NF2 BioSolutions UK & Europe have agreed a partnership with researchers at the newly launched Geoffrey Jefferson Brain Research Centre to support studies into the role of inflammation in the growth of tumours.
The Brain Research Centre is a partnership between the Northern Care Alliance NHS Group and The University of Manchester, working in partnership with Manchester Cancer Research Centre, The Christie NHS Foundation Trust and Royal Manchester Children's Hospital.
It's hoped that the research programme will lead to repurposing existing anti-inflammatory and immune-modulating drugs to benefit patients with NF2. Such drugs are widely used in conditions such as multiple sclerosis and rheumatoid arthritis.
The work will contribute to Manchester's existing world leading NF2 tumour research programme which has already identifed the central role of inflammation in the mircoenviornment of schwannoma and meningioma tumours in NF2. Manchester is one of four UK centres specalising in NF2, led by Professor Gareth Evans of Manchester University NHS Foundation Trust. Professor Evans is also a trustee of the charity NF2 BioSolutions UK & Europe.
The new partnership led by Mr Omar Pathmanaban, who is a consultant neurosurgeon at Manchester centre for Clinical Neurosciences at Salford Royal, Honorary Senior Lecturer at The University of Manchester and Strategic Development Lead of the Geoffrey Jefferson Brain Research Centre. He said "I am delighted that NF2 BioSolutions and NF2 BioSolutions UK & Europe will be working with us to understand the inflammation and immunology of NF2 schwannoma and meningioma tumours with a view to identifying new treatmetns including repurposing of existing drugs currently used in other conditions. Children and adults with NF2 urgently need new treatments to prevent or reverse serious harm caused by these tumours, such as deafness, blindness and paralysis and to limit the number of surgical procedures they need over a lifetime. It is also very exciting that we will be training the next generation of world class NF2 scientists through this scheme, amplifying the benefit of our partnership into the future"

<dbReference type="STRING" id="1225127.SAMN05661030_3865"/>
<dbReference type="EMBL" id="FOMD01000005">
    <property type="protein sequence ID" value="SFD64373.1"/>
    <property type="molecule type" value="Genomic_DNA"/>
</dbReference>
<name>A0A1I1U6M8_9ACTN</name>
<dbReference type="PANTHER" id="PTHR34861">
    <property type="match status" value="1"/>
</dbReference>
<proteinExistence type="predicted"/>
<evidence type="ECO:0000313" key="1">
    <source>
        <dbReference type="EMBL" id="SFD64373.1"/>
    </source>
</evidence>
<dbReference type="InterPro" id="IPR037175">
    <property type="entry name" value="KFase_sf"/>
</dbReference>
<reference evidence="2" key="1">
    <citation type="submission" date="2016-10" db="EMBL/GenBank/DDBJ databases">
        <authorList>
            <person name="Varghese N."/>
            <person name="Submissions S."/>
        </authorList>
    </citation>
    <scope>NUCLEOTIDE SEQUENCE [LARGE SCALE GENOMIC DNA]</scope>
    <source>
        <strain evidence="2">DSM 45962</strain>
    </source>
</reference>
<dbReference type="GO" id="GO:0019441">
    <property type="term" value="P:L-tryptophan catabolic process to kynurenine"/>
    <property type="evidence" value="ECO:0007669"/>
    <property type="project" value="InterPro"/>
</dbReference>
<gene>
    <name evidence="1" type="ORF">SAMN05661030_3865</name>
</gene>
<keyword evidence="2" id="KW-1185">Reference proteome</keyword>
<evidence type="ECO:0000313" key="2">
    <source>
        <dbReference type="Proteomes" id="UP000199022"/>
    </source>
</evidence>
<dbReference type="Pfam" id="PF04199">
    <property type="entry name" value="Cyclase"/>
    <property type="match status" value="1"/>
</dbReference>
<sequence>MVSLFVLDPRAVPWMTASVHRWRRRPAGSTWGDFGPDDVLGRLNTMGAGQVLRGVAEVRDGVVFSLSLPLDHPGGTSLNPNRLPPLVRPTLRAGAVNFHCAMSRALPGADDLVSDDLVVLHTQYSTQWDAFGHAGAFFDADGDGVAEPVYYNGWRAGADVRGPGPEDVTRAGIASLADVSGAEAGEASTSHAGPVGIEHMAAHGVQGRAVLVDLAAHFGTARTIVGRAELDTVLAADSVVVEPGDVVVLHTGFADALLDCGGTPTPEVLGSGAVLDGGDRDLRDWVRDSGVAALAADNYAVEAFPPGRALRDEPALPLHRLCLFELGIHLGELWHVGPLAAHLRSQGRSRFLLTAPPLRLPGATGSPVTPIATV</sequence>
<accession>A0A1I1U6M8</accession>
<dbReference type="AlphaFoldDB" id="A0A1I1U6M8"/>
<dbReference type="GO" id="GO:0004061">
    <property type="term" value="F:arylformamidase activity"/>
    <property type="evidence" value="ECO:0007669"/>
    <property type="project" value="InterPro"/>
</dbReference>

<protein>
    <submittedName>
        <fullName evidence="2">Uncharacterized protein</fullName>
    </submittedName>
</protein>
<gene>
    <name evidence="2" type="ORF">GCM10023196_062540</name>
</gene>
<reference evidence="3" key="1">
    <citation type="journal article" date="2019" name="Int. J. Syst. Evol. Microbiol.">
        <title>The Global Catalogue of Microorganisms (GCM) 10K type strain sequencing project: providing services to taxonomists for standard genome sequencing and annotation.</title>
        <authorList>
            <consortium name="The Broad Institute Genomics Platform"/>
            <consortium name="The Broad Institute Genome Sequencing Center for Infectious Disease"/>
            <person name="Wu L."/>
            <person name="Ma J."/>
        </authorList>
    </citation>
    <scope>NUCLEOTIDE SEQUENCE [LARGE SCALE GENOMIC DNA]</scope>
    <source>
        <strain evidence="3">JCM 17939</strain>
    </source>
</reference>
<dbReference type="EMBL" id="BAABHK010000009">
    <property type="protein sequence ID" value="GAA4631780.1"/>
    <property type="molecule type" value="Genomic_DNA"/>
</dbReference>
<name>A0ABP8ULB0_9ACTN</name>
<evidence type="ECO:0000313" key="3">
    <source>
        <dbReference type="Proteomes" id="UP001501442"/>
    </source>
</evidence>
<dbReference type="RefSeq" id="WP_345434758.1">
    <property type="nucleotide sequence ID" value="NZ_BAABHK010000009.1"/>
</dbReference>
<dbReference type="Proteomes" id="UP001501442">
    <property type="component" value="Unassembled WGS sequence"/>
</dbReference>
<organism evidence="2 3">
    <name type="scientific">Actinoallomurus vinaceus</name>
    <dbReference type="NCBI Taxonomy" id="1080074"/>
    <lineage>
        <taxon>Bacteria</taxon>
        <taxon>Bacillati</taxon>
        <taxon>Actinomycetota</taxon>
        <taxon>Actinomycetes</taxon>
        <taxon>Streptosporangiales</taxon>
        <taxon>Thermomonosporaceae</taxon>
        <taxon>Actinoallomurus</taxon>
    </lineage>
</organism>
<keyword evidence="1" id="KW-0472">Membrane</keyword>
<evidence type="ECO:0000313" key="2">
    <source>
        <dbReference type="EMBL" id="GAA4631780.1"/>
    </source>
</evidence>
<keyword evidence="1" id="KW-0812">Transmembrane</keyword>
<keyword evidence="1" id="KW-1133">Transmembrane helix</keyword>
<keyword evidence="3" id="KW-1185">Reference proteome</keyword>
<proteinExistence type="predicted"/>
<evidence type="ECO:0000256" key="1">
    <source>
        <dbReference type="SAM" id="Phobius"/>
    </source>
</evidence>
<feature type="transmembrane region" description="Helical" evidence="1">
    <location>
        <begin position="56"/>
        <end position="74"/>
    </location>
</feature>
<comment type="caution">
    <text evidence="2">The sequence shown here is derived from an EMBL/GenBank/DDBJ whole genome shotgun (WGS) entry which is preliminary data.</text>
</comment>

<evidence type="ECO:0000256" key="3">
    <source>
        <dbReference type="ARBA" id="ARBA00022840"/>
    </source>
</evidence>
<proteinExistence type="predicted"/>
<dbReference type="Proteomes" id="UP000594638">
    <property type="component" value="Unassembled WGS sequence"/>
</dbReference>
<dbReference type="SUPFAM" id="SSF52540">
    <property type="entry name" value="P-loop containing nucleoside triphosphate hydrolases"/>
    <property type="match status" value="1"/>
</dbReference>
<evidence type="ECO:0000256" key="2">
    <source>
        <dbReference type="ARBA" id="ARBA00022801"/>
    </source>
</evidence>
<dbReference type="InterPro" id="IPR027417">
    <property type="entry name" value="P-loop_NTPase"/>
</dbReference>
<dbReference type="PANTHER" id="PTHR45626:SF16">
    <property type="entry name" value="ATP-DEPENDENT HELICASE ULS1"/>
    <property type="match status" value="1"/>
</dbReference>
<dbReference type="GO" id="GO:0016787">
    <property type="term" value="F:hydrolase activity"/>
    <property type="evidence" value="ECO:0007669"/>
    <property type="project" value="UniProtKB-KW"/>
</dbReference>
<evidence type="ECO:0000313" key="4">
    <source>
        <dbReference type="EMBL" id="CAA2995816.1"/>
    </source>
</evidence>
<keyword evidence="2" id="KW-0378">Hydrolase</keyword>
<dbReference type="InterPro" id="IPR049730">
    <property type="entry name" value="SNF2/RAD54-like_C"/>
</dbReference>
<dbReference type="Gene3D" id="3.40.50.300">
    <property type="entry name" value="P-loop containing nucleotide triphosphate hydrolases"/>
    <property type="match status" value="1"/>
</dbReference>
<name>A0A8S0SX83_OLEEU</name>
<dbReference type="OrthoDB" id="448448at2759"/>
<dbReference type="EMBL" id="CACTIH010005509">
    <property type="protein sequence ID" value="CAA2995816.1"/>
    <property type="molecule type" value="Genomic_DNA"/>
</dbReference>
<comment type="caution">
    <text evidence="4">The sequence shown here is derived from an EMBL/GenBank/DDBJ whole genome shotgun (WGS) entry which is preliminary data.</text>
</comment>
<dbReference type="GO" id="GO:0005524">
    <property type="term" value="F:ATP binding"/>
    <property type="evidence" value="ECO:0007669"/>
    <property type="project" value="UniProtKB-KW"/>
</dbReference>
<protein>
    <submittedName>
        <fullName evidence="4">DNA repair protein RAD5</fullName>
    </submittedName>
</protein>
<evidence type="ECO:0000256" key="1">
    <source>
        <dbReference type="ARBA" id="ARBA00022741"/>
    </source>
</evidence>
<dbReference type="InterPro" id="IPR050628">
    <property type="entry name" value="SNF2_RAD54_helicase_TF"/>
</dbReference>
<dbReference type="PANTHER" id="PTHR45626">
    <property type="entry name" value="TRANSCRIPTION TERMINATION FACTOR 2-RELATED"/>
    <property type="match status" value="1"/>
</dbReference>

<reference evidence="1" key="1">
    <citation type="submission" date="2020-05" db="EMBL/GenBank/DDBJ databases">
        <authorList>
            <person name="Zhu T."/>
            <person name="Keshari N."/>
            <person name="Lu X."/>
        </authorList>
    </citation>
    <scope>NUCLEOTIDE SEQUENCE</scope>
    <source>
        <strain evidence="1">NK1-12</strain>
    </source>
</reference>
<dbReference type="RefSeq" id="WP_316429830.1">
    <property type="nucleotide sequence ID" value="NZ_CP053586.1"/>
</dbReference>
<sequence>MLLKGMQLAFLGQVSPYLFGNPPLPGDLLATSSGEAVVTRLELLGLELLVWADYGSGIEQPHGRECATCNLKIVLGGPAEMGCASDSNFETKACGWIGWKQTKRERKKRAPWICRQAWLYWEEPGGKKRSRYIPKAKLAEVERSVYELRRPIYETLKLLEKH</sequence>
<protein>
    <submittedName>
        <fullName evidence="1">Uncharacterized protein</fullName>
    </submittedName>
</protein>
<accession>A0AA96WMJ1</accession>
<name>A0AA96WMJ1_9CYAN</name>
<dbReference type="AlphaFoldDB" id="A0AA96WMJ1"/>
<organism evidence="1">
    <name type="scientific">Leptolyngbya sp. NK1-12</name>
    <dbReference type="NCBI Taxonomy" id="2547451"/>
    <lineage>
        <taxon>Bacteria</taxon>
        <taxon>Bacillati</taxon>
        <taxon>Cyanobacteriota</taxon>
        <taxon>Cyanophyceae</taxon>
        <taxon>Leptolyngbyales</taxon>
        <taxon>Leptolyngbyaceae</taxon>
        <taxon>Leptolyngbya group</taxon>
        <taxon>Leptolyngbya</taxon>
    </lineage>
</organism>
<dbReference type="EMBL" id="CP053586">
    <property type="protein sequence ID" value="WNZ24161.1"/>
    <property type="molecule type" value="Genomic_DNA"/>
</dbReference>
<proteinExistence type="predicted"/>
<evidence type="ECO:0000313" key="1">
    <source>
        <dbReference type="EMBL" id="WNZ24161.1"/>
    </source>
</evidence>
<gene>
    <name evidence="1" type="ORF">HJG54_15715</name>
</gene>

Geoffrey Jefferson Brain Research Centre Director Professor Andrew King said: "NF2 tends to get worse over time and those affected face having surgery repeatedly to remove tumours. Both the treatment and the underlying tumours often lead to neurological disablity, most notably hearing loss, but can be much more severe. It's not uncommon for disablity to increase over time as a result of multiple tumours on the brain and spine and the surgery on them. We know that inflammation is a key factor in tumour growth in NF2 and believe that we can target that to develop treatments. This programme will build on the expertise we already have in inflammation and immunology research at the Lydia Becker Institute at The University of Manchester, and on our work in the GJBRC to understand fundemental mechanisms of inflammation and how they contribute to brain disease."
Manchester is already home to five of the top 20 cited researchers in NF2 worldwide including Professor Gareth Evans (the most cited authoer internationally) who is a global authority in the field and leads the NF2 highly specalised service in England. He said "This is a fantastic opportunity to build on Manchester's expertise to develop life enchancing treatmetns for NF2 and train future leaders in the field."
NF2 BioSolutions UK & Europe is a patient-led, registered charity and arm of the global NF2 BioSolutions organisation. It's objectives are to relieve sickness and support preservation and protection of health by advancing research into a cure or preventative treatment for NF2.
NF2 BioSolutions UK & Europe CEO Clare Goddard, whose daughter and son have NF2, said "We are delighted to be entering into this partnership that offers hope for people with NF2. The condition causes deafness, blindness and eventually loss of all senses and mobility. With this work in the UK and through our gene therapy labs in the US we are excited to share data and advance treatments. This is a strong step towards our solution."
The initial three year programme will begin in September 2021.
Please help us to raise £200,000 to support this collaboration.